2022-23 Kia Season Preview

The new Zion Williamson is ready to show the world he’s arrived

It's not money that brings Zion Williamson happiness. It's the game of basketball, which was taken away for 17 months. Now, he's back.


Zion Williamson will return to the floor after missing all of last season due to injury.

NEW ORLEANS — This town is famous for spirits, those sipped nightly on a street called Bourbon, and those that resonate in the many churches, especially one that recently celebrated its 100th year.

That’s how long the congregation has flocked to the red brick building on Third Street and heard the Good Word preached weekly. Back in 1957, the church drew a gathering of Black ministers and leaders and from that, a groundbreaking organization emerged: The Southern Christian Leadership Conference.

The man chosen at the meeting to steer that Civil Rights group through the next turbulent decade was a pastor who arrived from Atlanta — none other than Martin Luther King Jr.

Today, the location of this Baptist church remains unchanged, along with the name: New Zion.

New Zion?

Well, let’s just say a century-old church has something in common with a 22-year-old basketball savior who could use some blessings as he prepares to resume a short career interrupted twice too many times.

“I have something to show the world. I have no limits for myself.”

Zion Williamson

This season, the patient New Orleans basketball community hopes to finally enjoy another New Zion … as in Williamson, a supreme force of basketball nature who has played only 85 of a possible 226 career games, essentially missing a year-plus because of injuries and therefore, will take whatever divine intervention he can get.

The New Zion Baptist Church pastor, C.S. Gordon Jr., whose Sunday sermons are about salvation, was only too willing to do what he does for a citizen in need.

“If I met him, I would tell him that he’s still young,” Gordon said. “And also that many times in our experiences, even before we can arrive at a goal considered victorious, we’re going to have some ups and downs. I noticed he was plagued by injuries but he should treat last year as just a learning experience, and keep in mind that all of his strengths, both physical and mental, come from the Lord.

“It seems as though he has overcome those injuries, am I right?”

Nobody needs 20-20 vision to observe the most obvious newness of Zion. He’s now the after-picture in those fitness magazines. He came to the Pelicans training camp bringing punch, not paunch. This comes as bad news to internet jokesters who were once quick to make the connection between Zion and po’ boys. These days though, after months of cardio and iron, the New Zion does a lot of flexing.

zion williamson flexes

Zion Williamson has worked on making changes to his body this year.

With the decrease in bad weight, the likelihood of an increase in power, speed and quickness seems a good bet. Not that Zion was lacking in all three to begin with, even in his old self. For a player with his unique build and bully-ball instincts, this should only make him more of a handful than what everyone saw in his very limited, but very explosive, time on the floor.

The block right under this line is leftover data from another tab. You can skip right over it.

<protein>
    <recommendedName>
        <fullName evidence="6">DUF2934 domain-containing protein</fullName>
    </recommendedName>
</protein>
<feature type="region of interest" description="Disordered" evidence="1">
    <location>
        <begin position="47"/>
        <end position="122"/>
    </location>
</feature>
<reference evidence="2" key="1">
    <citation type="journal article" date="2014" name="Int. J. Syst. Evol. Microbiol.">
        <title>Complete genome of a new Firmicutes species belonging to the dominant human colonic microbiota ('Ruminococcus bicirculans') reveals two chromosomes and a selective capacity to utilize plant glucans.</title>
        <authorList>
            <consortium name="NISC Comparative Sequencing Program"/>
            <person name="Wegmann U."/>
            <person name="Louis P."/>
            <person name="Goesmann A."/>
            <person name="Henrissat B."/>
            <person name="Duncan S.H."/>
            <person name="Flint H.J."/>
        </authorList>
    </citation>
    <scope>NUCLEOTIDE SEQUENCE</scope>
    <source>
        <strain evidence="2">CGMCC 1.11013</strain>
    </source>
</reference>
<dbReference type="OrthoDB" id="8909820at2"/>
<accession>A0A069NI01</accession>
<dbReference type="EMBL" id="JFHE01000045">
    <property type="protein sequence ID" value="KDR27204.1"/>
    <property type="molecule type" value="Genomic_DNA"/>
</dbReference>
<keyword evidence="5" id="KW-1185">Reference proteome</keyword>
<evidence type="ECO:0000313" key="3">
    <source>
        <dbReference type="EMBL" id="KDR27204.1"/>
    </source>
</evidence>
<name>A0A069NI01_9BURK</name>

In case you forgot, since last season was a complete wash, based on the evidence and the eye test, Williamson is the most efficient talent the NBA has seen in a while, maybe ever. His career shooting percentage is 60.4%, he doesn’t need to dominate the ball to score 30 points, he punishes taller defenders at the rim and snatches rebounds from their grip. All this at a freaky 6-foot-6 and two hundred whatever-whatever pounds.

“My mind, my body and my heart is right and therefore I’ll be right,” he said, regarding what’s coming next. “I have something to show the world. I have no limits for myself.”

Of course, all the world wants to know is: Can he stay healthy? It’s an odd wonderment about a young man who’s just barely drinking age, about a player who certainly doesn’t look fragile; about a body that carries a lack of basketball mileage and therefore is hardly worn down.

But there’s so much more at stake regarding Williamson’s good health: The direction of the franchise, the continued growth of a team that made the playoffs last season without him and the mental health of a young man who wishes to tell the world this message: “At the end of the day, I’m human.”

Provided he stays healthy, Zion Williamson could be the missing piece for a promising New Orleans squad.

The New Zion smiles more, laughs easily and clowns often. He is fun to be around. He engages and allows others to get to know him and mingles freely. This is refreshing because this hasn’t always been the case. Not that the Old Zion was ever a boor … he just wasn’t around much. Blame the injuries for that and the ensuing frustration began to weigh him down, so to speak.

To recap: Williamson tore his meniscus just before his rookie season, which delayed his debut until late January. He played only 24 games before being shut down. The next season, Zion appeared in 61 of a 72-game NBA season and made the All-Star team. Then, as he prepared for a true breakout in 2021-22, he suffered a fracture in his right foot, and the injury was slow to heal, and the decision to shut him down in the spring was met with the expected fears inside the hoop world, even from the man in the mirror.

“My mind was just saying it wasn’t in God’s plan for me,” he said, at his lowest point. “I had a lot of moments like, ‘Damn, why me?’ I love the game, love to be around the game. I had a few moments when I asked, ‘Am I doing something wrong?’

“It’s rough when you couldn’t get out there with the guys. Game time comes and you’re watching and can’t get out there. That can do a lot for your mentals. I sacrificed a bit of my mentals. That was the world I was in.”

Money’s not bringing me happiness. The game brings me happiness.”